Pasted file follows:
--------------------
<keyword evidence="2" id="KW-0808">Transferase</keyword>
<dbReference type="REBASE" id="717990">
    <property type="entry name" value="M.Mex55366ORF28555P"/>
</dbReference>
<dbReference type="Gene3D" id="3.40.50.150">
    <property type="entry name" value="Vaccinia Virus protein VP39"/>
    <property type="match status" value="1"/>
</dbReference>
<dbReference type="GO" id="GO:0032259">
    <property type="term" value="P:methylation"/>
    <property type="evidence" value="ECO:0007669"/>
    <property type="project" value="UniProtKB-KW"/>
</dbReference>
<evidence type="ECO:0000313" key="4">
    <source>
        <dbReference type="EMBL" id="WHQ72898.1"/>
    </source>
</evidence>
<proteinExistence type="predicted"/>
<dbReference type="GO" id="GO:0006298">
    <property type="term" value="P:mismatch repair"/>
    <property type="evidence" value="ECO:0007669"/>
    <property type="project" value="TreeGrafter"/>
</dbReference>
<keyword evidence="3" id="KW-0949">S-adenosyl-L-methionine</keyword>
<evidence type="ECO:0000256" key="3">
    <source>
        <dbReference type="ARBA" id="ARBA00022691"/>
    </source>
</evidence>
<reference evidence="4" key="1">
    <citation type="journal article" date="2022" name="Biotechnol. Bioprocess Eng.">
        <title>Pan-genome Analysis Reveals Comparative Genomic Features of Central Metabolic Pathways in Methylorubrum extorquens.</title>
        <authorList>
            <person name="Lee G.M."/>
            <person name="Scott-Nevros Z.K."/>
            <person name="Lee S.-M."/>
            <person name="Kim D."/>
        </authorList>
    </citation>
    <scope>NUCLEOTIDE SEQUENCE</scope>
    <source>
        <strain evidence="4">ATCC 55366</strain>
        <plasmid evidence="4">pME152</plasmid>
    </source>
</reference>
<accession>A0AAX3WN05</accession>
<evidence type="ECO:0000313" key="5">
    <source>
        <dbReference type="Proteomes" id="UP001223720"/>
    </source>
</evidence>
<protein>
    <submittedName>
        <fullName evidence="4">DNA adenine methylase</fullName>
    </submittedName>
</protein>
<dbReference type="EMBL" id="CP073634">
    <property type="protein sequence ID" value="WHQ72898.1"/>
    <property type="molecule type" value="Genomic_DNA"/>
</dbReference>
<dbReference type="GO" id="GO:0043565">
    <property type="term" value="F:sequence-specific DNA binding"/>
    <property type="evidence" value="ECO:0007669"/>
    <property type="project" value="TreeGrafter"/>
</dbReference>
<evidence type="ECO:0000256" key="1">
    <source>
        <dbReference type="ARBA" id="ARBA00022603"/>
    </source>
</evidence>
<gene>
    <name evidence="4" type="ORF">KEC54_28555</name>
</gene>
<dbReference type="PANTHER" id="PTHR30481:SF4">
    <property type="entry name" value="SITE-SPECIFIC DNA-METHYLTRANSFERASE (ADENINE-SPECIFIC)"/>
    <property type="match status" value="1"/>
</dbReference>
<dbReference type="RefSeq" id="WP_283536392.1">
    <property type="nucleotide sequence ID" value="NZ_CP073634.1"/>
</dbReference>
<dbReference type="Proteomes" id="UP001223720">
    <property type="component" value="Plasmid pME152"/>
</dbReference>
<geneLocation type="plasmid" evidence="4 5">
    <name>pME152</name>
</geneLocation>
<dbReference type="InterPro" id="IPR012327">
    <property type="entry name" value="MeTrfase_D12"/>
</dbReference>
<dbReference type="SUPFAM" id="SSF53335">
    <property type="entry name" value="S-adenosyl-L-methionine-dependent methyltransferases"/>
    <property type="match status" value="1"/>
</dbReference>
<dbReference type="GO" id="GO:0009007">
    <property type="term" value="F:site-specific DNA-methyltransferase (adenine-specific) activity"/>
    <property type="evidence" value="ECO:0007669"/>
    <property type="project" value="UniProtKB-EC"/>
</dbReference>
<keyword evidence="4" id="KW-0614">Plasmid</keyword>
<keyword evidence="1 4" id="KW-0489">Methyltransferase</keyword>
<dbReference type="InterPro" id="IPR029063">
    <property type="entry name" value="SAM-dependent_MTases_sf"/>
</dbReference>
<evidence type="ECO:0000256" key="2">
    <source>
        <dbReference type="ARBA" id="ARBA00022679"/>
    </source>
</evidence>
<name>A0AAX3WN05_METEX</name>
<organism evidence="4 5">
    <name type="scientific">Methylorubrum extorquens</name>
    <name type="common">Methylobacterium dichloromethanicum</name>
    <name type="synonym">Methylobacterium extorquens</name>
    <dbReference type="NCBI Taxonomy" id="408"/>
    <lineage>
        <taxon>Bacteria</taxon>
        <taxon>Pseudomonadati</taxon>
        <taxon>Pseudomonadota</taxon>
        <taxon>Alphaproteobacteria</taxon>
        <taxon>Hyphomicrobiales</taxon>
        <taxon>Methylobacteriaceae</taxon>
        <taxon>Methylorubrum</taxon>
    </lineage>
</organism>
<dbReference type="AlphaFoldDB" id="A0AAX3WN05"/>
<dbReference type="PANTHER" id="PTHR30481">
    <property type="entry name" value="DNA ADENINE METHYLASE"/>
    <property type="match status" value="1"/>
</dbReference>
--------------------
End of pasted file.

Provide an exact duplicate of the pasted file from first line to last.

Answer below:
<keyword evidence="2" id="KW-0808">Transferase</keyword>
<dbReference type="REBASE" id="717990">
    <property type="entry name" value="M.Mex55366ORF28555P"/>
</dbReference>
<dbReference type="Gene3D" id="3.40.50.150">
    <property type="entry name" value="Vaccinia Virus protein VP39"/>
    <property type="match status" value="1"/>
</dbReference>
<dbReference type="GO" id="GO:0032259">
    <property type="term" value="P:methylation"/>
    <property type="evidence" value="ECO:0007669"/>
    <property type="project" value="UniProtKB-KW"/>
</dbReference>
<evidence type="ECO:0000313" key="4">
    <source>
        <dbReference type="EMBL" id="WHQ72898.1"/>
    </source>
</evidence>
<proteinExistence type="predicted"/>
<dbReference type="GO" id="GO:0006298">
    <property type="term" value="P:mismatch repair"/>
    <property type="evidence" value="ECO:0007669"/>
    <property type="project" value="TreeGrafter"/>
</dbReference>
<keyword evidence="3" id="KW-0949">S-adenosyl-L-methionine</keyword>
<evidence type="ECO:0000256" key="3">
    <source>
        <dbReference type="ARBA" id="ARBA00022691"/>
    </source>
</evidence>
<reference evidence="4" key="1">
    <citation type="journal article" date="2022" name="Biotechnol. Bioprocess Eng.">
        <title>Pan-genome Analysis Reveals Comparative Genomic Features of Central Metabolic Pathways in Methylorubrum extorquens.</title>
        <authorList>
            <person name="Lee G.M."/>
            <person name="Scott-Nevros Z.K."/>
            <person name="Lee S.-M."/>
            <person name="Kim D."/>
        </authorList>
    </citation>
    <scope>NUCLEOTIDE SEQUENCE</scope>
    <source>
        <strain evidence="4">ATCC 55366</strain>
        <plasmid evidence="4">pME152</plasmid>
    </source>
</reference>
<accession>A0AAX3WN05</accession>
<evidence type="ECO:0000313" key="5">
    <source>
        <dbReference type="Proteomes" id="UP001223720"/>
    </source>
</evidence>
<protein>
    <submittedName>
        <fullName evidence="4">DNA adenine methylase</fullName>
    </submittedName>
</protein>
<dbReference type="EMBL" id="CP073634">
    <property type="protein sequence ID" value="WHQ72898.1"/>
    <property type="molecule type" value="Genomic_DNA"/>
</dbReference>
<dbReference type="GO" id="GO:0043565">
    <property type="term" value="F:sequence-specific DNA binding"/>
    <property type="evidence" value="ECO:0007669"/>
    <property type="project" value="TreeGrafter"/>
</dbReference>
<evidence type="ECO:0000256" key="1">
    <source>
        <dbReference type="ARBA" id="ARBA00022603"/>
    </source>
</evidence>
<gene>
    <name evidence="4" type="ORF">KEC54_28555</name>
</gene>
<dbReference type="PANTHER" id="PTHR30481:SF4">
    <property type="entry name" value="SITE-SPECIFIC DNA-METHYLTRANSFERASE (ADENINE-SPECIFIC)"/>
    <property type="match status" value="1"/>
</dbReference>
<dbReference type="RefSeq" id="WP_283536392.1">
    <property type="nucleotide sequence ID" value="NZ_CP073634.1"/>
</dbReference>
<dbReference type="Proteomes" id="UP001223720">
    <property type="component" value="Plasmid pME152"/>
</dbReference>
<geneLocation type="plasmid" evidence="4 5">
    <name>pME152</name>
</geneLocation>
<dbReference type="InterPro" id="IPR012327">
    <property type="entry name" value="MeTrfase_D12"/>
</dbReference>
<dbReference type="SUPFAM" id="SSF53335">
    <property type="entry name" value="S-adenosyl-L-methionine-dependent methyltransferases"/>
    <property type="match status" value="1"/>
</dbReference>
<dbReference type="GO" id="GO:0009007">
    <property type="term" value="F:site-specific DNA-methyltransferase (adenine-specific) activity"/>
    <property type="evidence" value="ECO:0007669"/>
    <property type="project" value="UniProtKB-EC"/>
</dbReference>
<keyword evidence="4" id="KW-0614">Plasmid</keyword>
<keyword evidence="1 4" id="KW-0489">Methyltransferase</keyword>
<dbReference type="InterPro" id="IPR029063">
    <property type="entry name" value="SAM-dependent_MTases_sf"/>
</dbReference>
<evidence type="ECO:0000256" key="2">
    <source>
        <dbReference type="ARBA" id="ARBA00022679"/>
    </source>
</evidence>
<name>A0AAX3WN05_METEX</name>
<organism evidence="4 5">
    <name type="scientific">Methylorubrum extorquens</name>
    <name type="common">Methylobacterium dichloromethanicum</name>
    <name type="synonym">Methylobacterium extorquens</name>
    <dbReference type="NCBI Taxonomy" id="408"/>
    <lineage>
        <taxon>Bacteria</taxon>
        <taxon>Pseudomonadati</taxon>
        <taxon>Pseudomonadota</taxon>
        <taxon>Alphaproteobacteria</taxon>
        <taxon>Hyphomicrobiales</taxon>
        <taxon>Methylobacteriaceae</taxon>
        <taxon>Methylorubrum</taxon>
    </lineage>
</organism>
<dbReference type="AlphaFoldDB" id="A0AAX3WN05"/>
<dbReference type="PANTHER" id="PTHR30481">
    <property type="entry name" value="DNA ADENINE METHYLASE"/>
    <property type="match status" value="1"/>
</dbReference>